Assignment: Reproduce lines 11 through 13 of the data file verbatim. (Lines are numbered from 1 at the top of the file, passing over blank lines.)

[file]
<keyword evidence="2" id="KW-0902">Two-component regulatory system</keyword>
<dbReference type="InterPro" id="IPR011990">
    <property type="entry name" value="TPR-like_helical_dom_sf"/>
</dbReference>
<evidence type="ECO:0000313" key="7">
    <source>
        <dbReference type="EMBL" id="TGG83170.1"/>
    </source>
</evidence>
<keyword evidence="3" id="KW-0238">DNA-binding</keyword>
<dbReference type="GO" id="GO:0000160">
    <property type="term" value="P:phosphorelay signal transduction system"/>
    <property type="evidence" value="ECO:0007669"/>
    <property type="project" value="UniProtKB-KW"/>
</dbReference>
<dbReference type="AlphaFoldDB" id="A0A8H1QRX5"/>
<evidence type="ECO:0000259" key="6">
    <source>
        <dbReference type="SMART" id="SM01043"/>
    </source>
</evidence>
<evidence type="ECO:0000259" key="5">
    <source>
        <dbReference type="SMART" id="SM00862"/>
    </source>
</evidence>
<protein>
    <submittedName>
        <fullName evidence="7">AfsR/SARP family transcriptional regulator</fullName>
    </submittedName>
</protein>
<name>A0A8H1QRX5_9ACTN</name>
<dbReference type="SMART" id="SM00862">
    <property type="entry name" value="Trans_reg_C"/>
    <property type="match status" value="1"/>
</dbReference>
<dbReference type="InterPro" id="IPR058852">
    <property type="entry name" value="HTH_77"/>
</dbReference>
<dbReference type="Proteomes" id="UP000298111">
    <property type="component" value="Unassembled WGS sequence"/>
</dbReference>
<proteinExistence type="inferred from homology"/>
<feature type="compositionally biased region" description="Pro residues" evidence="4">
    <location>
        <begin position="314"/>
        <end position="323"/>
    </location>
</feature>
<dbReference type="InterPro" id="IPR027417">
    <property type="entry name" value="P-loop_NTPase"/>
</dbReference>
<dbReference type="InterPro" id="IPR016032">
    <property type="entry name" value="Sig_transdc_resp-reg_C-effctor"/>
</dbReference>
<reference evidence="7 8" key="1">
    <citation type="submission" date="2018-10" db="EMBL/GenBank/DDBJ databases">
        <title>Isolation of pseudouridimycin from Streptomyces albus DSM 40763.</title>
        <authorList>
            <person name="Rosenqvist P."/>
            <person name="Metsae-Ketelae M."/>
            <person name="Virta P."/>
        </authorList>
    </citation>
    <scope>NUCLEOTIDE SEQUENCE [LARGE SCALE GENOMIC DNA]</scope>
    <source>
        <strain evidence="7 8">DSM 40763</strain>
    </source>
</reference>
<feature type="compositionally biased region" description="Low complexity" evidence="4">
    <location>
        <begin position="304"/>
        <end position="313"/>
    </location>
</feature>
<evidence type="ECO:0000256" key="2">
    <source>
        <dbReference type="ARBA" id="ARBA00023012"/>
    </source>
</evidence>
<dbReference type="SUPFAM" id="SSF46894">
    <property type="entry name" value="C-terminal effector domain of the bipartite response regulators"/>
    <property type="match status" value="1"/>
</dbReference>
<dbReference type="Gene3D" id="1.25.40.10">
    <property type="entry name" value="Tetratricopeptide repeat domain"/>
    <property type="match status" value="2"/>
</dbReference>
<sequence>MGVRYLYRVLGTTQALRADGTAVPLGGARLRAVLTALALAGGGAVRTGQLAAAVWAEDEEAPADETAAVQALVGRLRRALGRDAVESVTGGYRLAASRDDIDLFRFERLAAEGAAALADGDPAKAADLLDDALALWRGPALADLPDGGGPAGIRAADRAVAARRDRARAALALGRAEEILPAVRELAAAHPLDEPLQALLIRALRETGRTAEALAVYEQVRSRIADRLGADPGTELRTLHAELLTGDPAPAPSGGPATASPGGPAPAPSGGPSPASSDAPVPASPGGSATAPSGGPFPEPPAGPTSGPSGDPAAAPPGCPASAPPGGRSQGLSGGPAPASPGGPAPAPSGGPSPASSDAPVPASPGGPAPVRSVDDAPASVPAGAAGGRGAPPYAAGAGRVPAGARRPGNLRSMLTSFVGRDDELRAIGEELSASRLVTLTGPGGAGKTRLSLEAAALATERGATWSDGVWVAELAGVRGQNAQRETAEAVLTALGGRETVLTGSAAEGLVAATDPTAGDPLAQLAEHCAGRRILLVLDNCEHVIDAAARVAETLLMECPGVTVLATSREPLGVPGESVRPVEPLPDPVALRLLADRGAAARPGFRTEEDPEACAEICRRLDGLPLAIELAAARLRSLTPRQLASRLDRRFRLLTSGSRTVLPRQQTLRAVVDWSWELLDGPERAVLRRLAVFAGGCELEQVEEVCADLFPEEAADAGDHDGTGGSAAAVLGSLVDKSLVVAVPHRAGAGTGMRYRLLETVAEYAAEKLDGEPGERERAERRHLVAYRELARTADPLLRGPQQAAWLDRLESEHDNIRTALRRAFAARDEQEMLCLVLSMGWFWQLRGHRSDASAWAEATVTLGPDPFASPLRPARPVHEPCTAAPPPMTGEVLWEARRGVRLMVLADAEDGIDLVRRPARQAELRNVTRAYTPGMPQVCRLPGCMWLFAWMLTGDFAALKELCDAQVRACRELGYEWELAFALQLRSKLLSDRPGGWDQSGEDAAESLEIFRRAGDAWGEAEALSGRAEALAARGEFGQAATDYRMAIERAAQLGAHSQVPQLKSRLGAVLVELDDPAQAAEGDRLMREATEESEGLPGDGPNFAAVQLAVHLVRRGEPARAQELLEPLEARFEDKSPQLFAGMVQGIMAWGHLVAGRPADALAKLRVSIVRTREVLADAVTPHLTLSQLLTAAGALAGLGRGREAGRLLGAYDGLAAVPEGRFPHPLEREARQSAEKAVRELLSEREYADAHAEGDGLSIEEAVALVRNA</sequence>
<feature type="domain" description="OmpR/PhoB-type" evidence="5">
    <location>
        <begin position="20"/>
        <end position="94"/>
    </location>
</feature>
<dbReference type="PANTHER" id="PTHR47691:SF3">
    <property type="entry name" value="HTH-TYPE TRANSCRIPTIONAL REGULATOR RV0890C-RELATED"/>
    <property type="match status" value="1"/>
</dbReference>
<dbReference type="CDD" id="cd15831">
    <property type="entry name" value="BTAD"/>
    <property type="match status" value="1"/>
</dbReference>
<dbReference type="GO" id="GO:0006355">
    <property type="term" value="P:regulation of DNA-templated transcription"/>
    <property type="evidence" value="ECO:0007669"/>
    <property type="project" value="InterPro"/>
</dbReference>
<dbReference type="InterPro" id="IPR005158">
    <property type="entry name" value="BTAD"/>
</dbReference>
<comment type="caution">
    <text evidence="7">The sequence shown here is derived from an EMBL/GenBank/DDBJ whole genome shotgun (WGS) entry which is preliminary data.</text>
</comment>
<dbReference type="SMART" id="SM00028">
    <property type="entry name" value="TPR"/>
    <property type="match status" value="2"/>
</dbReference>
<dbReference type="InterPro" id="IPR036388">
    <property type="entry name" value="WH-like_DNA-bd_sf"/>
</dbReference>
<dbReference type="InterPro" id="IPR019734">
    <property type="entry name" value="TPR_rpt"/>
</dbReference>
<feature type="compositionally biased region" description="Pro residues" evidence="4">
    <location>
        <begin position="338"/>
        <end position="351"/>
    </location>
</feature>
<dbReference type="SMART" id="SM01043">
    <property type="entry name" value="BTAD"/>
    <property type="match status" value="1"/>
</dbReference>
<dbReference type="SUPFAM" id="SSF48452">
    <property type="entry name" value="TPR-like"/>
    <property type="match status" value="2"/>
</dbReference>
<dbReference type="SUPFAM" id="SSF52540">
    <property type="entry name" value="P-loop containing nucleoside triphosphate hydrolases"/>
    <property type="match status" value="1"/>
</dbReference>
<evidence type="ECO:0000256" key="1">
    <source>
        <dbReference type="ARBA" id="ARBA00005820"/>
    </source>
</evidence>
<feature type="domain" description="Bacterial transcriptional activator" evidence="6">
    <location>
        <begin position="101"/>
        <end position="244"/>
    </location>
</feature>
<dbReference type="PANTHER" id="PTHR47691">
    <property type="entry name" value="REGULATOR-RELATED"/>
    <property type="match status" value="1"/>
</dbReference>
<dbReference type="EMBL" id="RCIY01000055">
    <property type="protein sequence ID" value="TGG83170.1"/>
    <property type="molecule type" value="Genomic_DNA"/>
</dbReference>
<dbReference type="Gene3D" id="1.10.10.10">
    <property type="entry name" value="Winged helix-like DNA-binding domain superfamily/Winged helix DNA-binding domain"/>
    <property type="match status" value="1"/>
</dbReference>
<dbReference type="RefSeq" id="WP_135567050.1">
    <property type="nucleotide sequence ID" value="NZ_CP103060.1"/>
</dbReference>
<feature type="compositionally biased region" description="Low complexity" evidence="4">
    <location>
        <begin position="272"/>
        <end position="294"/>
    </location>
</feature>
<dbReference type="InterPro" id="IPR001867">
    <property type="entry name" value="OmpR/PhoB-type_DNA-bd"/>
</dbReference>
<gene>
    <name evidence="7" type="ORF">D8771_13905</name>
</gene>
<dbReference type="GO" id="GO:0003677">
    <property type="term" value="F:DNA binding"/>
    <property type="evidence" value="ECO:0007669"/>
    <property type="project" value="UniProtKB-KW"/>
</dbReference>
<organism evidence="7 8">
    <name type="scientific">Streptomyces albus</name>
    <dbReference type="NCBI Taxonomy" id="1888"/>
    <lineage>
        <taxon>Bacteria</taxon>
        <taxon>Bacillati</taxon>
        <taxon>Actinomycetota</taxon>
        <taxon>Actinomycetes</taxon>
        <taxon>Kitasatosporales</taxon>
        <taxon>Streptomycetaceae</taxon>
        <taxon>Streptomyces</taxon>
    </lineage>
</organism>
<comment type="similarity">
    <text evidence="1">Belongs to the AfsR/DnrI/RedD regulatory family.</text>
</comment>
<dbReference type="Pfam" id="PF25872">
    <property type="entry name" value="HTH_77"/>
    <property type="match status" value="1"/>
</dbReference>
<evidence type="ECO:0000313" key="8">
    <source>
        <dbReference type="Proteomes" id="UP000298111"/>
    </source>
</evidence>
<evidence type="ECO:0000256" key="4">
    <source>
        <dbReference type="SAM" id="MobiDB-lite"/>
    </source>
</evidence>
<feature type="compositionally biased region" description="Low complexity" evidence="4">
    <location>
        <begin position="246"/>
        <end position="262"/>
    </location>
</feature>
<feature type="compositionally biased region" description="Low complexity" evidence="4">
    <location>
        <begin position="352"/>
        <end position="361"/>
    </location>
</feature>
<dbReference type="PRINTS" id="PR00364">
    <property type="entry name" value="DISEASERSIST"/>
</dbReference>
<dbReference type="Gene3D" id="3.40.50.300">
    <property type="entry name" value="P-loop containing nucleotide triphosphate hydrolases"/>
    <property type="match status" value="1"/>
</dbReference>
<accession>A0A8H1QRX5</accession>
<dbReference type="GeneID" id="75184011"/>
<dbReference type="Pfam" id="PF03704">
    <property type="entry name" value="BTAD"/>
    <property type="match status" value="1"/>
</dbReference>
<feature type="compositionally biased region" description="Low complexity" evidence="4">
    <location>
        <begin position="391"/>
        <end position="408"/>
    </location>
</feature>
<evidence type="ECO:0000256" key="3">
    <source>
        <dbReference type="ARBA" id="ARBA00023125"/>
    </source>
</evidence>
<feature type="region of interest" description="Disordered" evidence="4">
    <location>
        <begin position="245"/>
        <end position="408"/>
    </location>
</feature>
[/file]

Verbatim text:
<dbReference type="GO" id="GO:0000160">
    <property type="term" value="P:phosphorelay signal transduction system"/>
    <property type="evidence" value="ECO:0007669"/>